Once these preliminaries are taken care of, use the DR lat/long you just determined and the Almanac in order to set the Star Finder, and pick as many stars as possible to shoot at twilight the following morning. Make sure you pick more stars than you can practically shoot, because the next day may be partly cloudy, some stars may be obscured, and the more options you have the better. Remember, two stars can give you a good fix, but you have no way of knowing how good that fix is. Any fool can make two lines cross! If you blow one sight on a three star fix, you'll know it, but you won't which one is in error. If you get three good sights and one bad one, you'll quickly be able to identify the bad one, if your other sights are all good. Five shots or more is ideal, that way you can afford to make more than one mistake and still recover. But you can't have too many Lines Of Position, so identify as many potential stars and planets as you can, and the moon, if available. It's better to have too many than not enough. The stars should be evenly spaced around the sky, not bunched up, and they should be more than twenty degrees from both the zenith and the horizon to avoid awkward observing angles and extreme atmospheric refraction.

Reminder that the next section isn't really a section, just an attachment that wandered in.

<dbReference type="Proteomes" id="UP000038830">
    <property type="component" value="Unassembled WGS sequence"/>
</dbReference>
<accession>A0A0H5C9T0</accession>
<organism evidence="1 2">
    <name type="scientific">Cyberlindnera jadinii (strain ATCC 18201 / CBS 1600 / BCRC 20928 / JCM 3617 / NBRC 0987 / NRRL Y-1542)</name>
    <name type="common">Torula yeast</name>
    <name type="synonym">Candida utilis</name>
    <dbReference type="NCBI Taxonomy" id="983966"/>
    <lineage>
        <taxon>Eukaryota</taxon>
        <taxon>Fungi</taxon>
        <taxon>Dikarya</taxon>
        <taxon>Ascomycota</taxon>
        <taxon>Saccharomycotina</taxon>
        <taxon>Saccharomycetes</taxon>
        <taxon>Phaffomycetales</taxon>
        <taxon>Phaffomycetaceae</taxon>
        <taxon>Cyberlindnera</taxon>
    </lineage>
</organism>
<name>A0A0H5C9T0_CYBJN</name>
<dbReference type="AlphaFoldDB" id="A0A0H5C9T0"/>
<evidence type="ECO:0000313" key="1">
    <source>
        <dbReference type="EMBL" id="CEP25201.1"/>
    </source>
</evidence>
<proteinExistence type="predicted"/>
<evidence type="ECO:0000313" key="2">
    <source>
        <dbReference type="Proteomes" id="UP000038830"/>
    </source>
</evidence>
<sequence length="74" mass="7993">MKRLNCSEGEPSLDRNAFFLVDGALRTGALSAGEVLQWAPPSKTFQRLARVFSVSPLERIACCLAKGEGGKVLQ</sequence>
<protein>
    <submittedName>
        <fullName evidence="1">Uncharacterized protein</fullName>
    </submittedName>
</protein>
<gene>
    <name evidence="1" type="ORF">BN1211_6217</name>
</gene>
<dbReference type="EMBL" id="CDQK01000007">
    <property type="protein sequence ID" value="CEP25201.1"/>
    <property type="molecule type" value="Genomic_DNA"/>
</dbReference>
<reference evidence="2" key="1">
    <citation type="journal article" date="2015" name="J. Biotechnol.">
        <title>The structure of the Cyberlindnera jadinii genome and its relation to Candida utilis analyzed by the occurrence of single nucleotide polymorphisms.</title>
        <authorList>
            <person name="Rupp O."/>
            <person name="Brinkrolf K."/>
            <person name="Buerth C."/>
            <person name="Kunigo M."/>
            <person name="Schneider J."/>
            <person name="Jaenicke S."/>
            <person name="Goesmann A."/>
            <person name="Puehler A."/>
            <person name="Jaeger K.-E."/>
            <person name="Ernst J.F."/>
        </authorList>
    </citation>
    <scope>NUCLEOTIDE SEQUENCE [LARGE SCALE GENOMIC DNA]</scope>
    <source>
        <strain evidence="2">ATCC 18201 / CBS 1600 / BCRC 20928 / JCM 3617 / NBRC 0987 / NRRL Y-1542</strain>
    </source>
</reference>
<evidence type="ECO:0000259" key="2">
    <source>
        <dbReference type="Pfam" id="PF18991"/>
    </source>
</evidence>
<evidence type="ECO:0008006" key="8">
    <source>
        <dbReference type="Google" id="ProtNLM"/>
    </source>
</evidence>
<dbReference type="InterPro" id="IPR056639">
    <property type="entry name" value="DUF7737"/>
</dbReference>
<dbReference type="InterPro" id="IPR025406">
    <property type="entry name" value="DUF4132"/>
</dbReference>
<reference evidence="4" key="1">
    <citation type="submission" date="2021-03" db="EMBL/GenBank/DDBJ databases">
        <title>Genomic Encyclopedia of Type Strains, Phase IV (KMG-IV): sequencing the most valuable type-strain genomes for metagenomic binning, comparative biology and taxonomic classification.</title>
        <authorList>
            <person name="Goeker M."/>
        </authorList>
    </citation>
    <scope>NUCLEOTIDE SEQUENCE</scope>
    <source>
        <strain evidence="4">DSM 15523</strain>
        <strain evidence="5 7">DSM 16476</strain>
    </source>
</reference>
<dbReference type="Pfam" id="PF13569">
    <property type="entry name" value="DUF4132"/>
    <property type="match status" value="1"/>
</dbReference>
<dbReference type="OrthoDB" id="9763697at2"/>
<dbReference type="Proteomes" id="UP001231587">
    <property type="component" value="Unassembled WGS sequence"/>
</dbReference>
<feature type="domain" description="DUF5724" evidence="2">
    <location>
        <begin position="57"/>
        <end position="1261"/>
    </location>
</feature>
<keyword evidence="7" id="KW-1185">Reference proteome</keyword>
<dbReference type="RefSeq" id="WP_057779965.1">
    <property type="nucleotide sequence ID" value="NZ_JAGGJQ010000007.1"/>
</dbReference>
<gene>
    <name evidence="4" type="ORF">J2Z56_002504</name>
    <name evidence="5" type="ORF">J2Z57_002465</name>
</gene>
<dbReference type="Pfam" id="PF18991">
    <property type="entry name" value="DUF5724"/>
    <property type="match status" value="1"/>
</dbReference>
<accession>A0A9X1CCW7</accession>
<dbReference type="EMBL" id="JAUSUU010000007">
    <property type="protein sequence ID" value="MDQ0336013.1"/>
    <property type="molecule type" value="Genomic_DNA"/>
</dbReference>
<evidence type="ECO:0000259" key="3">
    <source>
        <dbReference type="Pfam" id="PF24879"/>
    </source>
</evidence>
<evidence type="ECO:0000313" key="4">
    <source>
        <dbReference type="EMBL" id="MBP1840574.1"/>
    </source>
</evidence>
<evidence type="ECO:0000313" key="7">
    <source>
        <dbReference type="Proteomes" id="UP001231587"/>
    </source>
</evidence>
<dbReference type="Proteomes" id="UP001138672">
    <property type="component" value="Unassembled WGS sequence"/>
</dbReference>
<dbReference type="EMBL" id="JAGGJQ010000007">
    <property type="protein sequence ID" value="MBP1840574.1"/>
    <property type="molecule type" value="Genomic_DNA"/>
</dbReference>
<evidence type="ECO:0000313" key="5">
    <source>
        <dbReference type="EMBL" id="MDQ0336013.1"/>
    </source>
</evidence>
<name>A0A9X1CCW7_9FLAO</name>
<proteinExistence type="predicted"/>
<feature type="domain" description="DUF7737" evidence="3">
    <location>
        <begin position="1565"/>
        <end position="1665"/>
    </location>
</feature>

On one clean sheet of paper, write the name of each star and its predicted azimuth and elevation from the star finder, plus plenty of additional space to write your observations the following day. Don't record your data on a separate sight reduction form for each star or you and your assistant will wind up fumbling around in the dark (usually in a stiff wind) with a bunch of unruly sheets of paper. Make one observing list and fasten it well to a clipboard so you can control it. Even, better, use a notebook so you'll have a permanent record. One more hint: make sure the magnitude, or brightness of each star is copied from the Almanac onto your list (to help identification) and remember, the brighter the star, the smaller the magnitude. To summarize, your list should have the star name, magnitude, azimuth, and altitude (in that order) for each body you plan to observe that morning, plus plenty of space to write in the time and altitude of the observation. One line of text per body works best, with blank lines between to help keep them all straight.